Google Announces Bolder Gmail Security Warnings And A Heads-Up If The Government Is Hacking And Spying On You
On Safer Internet Day, which happened a month-and-a-half ago, the company introduced a new Gmail feature that highlights when email is received or being sent to a domain that doesn't offer encryption. You'll see this as a broken lock inside a compose window or received email window if the connection is insecure.
As it happens, that super simple move has paid off handsomely so far in the first month-and-a-half it's been deployed. Google notes that in that short time, encrypted email counts rose 25 percent. Given the timing, it's a little hard to call it a coincidence. Another notable feature is one we've all been bound to stumble on: Safe Browsing. This one kicks in when a phishing attack is attempted, or if a website is known to be malicious.
The company expanded its security feature portfolio in 2012 with warnings that identify those targeted by the government, or in other terms, "state-sponsored" attacks. If such an intrusion attempt is detected, Google's warning will include a link that will allow the user to beef up the protection on their account as much as possible.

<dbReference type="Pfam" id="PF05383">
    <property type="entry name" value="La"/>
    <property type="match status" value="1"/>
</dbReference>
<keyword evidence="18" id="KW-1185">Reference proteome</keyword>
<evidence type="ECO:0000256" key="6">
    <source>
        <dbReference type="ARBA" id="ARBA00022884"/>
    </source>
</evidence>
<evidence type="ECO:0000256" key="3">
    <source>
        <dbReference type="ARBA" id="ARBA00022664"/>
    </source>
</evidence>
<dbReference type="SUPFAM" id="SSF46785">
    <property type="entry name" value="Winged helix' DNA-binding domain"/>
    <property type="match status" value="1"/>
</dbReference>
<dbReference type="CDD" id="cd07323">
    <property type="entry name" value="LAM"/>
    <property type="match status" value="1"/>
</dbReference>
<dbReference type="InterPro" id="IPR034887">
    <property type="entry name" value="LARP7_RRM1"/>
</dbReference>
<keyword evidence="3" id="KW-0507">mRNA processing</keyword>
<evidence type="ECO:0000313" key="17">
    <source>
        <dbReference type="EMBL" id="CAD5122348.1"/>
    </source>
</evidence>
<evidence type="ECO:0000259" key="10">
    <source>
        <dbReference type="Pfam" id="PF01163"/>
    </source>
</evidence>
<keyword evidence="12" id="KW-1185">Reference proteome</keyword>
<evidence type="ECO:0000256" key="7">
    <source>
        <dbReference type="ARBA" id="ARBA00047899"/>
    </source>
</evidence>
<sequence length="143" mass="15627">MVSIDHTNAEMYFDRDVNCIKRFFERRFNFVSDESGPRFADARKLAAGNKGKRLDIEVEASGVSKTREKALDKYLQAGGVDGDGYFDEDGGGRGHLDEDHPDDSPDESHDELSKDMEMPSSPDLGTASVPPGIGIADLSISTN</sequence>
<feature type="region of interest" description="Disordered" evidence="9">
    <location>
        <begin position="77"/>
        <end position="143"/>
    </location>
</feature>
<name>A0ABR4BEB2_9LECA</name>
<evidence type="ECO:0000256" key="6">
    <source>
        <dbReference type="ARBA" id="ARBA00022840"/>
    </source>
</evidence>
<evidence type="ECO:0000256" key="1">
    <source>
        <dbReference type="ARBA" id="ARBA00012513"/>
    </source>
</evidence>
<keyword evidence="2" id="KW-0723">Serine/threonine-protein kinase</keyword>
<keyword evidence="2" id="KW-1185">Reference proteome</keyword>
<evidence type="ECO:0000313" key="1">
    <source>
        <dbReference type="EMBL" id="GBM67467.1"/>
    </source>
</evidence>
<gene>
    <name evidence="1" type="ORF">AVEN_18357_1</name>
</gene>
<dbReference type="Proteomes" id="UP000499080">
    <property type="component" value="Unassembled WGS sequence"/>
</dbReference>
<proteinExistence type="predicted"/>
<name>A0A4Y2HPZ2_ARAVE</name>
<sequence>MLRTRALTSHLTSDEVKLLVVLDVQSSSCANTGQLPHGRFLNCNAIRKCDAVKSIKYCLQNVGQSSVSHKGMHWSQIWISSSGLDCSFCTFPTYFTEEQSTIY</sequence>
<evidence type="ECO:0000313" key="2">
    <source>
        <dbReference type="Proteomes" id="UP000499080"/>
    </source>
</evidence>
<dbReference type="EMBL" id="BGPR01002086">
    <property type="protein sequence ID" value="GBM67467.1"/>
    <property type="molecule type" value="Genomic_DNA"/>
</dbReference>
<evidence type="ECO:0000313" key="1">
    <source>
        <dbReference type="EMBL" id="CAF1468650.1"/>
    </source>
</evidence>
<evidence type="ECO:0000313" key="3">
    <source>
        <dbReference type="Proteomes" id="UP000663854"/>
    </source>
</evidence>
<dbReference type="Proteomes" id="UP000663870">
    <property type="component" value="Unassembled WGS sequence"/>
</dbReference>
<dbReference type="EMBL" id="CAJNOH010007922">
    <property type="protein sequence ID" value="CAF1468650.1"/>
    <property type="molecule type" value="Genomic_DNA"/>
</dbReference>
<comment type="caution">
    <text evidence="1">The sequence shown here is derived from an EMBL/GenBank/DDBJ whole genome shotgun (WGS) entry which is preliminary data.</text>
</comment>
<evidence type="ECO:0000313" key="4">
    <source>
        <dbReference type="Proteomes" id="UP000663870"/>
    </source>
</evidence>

Google notes that less than 0.1% of users will ever see these warnings, which actually seems a bit high when you look at it from the standpoint of that being 1 in every 1,000. With millions of people using Gmail, that would mean that tens of thousands of people have received these messages since 2012.
For its latest addition, Google has enhanced some of its most important security warnings with a full-page roadblock. This will come up if the government is believed to be trying to access your account, or even if you click on a phishing link that you shouldn't have - as a way of warning you twice. This is a good move, as many people might not actually notice the first warning due to rushing or simply not paying attention.
Unless Google pulls another surprise out of its hat in the near-future, the next big security update from the company we have to look forward to is SMTP STS. That rollout truly can't happen quick enough, especially with certain government agencies expressing so much interest in gaining access to our email (and other data).